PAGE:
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Who's right - me or the wife?

Discussion in 'General Gun Discussions' started by wow6599, Jul 19, 2011.

  1. wow6599

    wow6599 Active Member

    I have a FNP 45 USG that I leave on the nightstand every single night. We have a 4 1/2 year old son who sometimes comes to our room during the night to crawl in bed with us......parents know what I'm talking about.


    My 45 is NOT chambered, has the safety on and takes a lot of strength to rack the slide (chamber a round). Also DA/SA for those who don't know about the gun. Here in the St. Louis area a police officer just had his child die of a self inflected gunshot wound (to that I am very sorry) and my wife say's she wants my "gun" locked-up from now on........I said no. I asked her to take the safety off and rack the slide - she couldn't.

    My questions is this - am I wrong to think it's safe to keep the FNP by the bed, not chambered, with the safety on? There is no way he can rack it, and again - the safety is on. Every morning the pistol goes back in the closet safe........
    What do you all think?

    p.s. - I already know it's a personal thing......just wondering what others think about my reasoning.

    Below is the link -
  2. Steel Talon

    Steel Talon New Member

    Keep the wife happy.. It dosnt take much to open up a lock box..Why take a chance with your kids as your wife worries about.. It's still part of keeping your flock safe.
  3. pacerdude

    pacerdude New Member

    That's a tough choice, a compromise might be one of those quick access safes like a gunvault on the nightstand. Then you can have your gun loaded and ready to go, but its still secured in a safe.

    Also for what its worth my girlfriend has already informed me that she wants my gun locked up in my safe as well. I have one of the gunvaults so thats my solution. We dont live together though and have no kids, so the gun stays on the nightstand for now.

    Good luck with your dilemma.
  4. esheato

    esheato New Member

    I think it's foolish to leave it out in the open when you're sleeping. Especially if you know he'll be in the room at some point. Put it in the drawer (out of sight out of mind), get a GunVault or something.

    How would you feel if you woke up to him touching it? Or him pulling it off the nightstand because he saw it and was curious? Exactly.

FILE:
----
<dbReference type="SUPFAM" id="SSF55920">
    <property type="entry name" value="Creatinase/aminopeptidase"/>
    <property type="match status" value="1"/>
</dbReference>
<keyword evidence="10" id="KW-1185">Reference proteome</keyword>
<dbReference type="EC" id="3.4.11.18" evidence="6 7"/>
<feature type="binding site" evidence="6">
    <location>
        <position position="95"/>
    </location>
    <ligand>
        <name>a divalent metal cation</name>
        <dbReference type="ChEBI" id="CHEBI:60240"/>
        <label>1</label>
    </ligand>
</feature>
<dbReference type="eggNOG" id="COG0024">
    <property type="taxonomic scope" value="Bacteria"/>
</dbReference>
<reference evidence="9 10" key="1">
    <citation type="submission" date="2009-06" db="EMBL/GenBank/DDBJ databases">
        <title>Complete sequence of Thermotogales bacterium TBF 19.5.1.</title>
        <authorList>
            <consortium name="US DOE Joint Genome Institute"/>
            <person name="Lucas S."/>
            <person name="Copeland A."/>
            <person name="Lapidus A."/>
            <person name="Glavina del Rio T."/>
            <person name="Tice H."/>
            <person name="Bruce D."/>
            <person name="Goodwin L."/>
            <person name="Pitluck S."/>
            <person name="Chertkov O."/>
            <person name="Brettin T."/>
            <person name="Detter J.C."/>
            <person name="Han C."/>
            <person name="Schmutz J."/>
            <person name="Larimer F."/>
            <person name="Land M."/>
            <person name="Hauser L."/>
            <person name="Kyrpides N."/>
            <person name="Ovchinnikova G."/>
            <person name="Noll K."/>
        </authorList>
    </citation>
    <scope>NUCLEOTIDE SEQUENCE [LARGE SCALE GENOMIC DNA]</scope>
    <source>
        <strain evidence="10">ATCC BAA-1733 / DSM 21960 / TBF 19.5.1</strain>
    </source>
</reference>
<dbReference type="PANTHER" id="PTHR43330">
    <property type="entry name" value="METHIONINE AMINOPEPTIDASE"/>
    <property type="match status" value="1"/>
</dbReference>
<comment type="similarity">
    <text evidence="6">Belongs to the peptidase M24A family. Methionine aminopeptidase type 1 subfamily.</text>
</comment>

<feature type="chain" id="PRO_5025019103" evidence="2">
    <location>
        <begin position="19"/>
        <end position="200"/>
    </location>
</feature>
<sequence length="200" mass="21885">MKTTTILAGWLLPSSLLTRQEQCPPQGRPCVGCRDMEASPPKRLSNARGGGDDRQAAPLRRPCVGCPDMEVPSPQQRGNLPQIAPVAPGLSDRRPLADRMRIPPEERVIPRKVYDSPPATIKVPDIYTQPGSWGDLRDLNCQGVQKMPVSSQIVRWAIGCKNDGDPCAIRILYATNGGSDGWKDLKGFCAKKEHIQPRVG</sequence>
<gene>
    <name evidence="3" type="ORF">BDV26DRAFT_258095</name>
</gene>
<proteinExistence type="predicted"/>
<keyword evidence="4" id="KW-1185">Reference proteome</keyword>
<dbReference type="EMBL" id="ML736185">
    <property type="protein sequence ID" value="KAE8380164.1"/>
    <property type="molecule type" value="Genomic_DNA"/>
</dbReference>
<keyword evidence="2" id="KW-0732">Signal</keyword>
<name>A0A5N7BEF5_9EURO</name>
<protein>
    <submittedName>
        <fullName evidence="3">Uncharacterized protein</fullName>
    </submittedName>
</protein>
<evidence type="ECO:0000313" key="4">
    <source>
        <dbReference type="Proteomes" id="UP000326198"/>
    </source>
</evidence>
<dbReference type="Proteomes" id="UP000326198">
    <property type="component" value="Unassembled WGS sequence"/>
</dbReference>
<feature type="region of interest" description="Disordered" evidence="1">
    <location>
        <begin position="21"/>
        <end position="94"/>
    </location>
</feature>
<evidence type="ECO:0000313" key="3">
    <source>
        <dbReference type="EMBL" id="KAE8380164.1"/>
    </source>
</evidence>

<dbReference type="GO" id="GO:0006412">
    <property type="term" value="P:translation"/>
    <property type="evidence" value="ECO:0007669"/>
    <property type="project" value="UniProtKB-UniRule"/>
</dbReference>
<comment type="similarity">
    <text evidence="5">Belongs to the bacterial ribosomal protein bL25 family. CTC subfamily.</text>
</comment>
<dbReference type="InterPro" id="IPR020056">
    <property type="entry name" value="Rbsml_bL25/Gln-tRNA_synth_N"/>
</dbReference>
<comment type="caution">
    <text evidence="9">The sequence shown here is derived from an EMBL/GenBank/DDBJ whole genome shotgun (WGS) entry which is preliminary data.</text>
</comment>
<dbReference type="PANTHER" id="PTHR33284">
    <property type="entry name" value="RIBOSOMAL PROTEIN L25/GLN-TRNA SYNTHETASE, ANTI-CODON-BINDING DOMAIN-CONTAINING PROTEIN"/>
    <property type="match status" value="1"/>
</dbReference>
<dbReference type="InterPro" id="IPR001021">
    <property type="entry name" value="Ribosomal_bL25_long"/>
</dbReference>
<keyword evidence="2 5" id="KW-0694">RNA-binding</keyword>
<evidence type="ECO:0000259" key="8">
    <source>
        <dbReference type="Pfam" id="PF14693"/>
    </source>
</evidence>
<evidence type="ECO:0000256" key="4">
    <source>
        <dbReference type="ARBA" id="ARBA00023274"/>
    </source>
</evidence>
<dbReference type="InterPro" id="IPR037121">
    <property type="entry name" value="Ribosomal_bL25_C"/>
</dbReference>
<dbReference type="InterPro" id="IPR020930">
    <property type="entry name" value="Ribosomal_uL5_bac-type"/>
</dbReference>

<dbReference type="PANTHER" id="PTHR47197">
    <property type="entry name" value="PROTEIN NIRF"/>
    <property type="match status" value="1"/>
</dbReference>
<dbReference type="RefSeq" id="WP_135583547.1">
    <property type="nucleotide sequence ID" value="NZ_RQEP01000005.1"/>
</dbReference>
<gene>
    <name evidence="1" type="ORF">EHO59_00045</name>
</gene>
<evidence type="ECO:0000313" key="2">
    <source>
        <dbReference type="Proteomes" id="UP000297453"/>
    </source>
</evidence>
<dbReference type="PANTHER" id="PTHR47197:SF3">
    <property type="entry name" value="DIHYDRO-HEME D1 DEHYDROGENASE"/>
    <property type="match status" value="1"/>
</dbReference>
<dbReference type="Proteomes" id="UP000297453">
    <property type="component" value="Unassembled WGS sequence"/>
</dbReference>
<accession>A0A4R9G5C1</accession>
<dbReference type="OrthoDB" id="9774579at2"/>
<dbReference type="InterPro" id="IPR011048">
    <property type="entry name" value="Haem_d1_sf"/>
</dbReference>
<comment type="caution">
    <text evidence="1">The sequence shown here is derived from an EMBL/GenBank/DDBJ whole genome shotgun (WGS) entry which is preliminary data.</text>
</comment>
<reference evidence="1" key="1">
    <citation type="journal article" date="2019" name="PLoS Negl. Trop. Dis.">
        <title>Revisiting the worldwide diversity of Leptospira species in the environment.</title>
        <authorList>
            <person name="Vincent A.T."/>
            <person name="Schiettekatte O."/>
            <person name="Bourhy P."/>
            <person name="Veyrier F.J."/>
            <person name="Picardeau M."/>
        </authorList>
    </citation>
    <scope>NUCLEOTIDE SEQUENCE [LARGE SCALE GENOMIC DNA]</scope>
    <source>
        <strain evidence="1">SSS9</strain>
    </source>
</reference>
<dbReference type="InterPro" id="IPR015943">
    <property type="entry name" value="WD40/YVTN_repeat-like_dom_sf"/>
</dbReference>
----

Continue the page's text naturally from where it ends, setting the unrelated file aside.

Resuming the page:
5. DammitBoy

    DammitBoy New Member

    You must not have been married too long. Us veterans know the answer is the wife is always right.
  6. Telekinesis

    Telekinesis Active Member

    At a certain point, the wife is always right... :evil:

    Personally, I'd put the pistol in a holster (open top is fine, just something to cover the trigger) and probably put it in a drawer in the night stand if that's possible (it might keep your kid from thinking about it, ya know out of sight, out of mind and all that).

    Also, I don't think its a very good idea to have a first line HD pistol that your wife can't physically use. (If you can't chamber a round or clear a malfunction, you shouldn't use it as a defensive pistol at all). Your gun is your gun, and I wouldn't advise you to change your carry gun, but I do think it'd be a good idea to at least have another gun available that she is able to use too.
  7. firemanstrickland

    firemanstrickland New Member

    Well, as oppose to the rest, I dont think there is anything wrong here. If he cant rack the slide then he cant have an accident. plain and simple, all you have left is to teach your son not to touch your weapon. Good luck with your wife though, I know how tough of a battle that is.
  8. philoe

    philoe New Member

    What Dammit said. Go and get a pistol safe for $60 and the worst possible scenario should be avoided. BTW it doesn't take but 4 secs to get your pistol out. If that's not enough time, you were probably screwed anyways.
  9. Mal H

    Mal H Administrator

    The wife. Now what was the question again?

    Oh, right, keeping a loaded (chambered or not) firearm in open sight with a toddler in the house. The wife is still right. Some may disagree, but I think it's best to keep firearms at least out of sight and inaccessible to them until the kids are old enough to understand them more rationally.
  10. wow6599

    wow6599 Active Member

    That has already happened. Trust me, he knows that I don't play around with him touching any firearm. He's a smart little guy and follows directions.

    Again, not with a round chambered and the safety is on. I would NEVER do this with a Glock, M&P, Kahr, etc.
  11. thefamcnaj

    thefamcnaj New Member

    This is tough. With a mobile youngster in the house, you can never be to careful. There are so many "what if" scenerios you can play in your head. What if he flipped off the saftey and what if he chambered a round....its NOT likely by any means but "what if" he did....it could be catastrophic to say the least.
    At the same time what if some one kicked in your front door in the middle of the night and your gun wasnt in reach...
    So I don't think your wrong at all in your reasoning but at the same time you can't be to safe when it comes to a mobile yougster and fire arms. Perhaps you could place the pistol on a higher piece of furniture in your room where its completely out of reach to the child but you could go right to it in case of emergency.
  12. firemanstrickland

    firemanstrickland New Member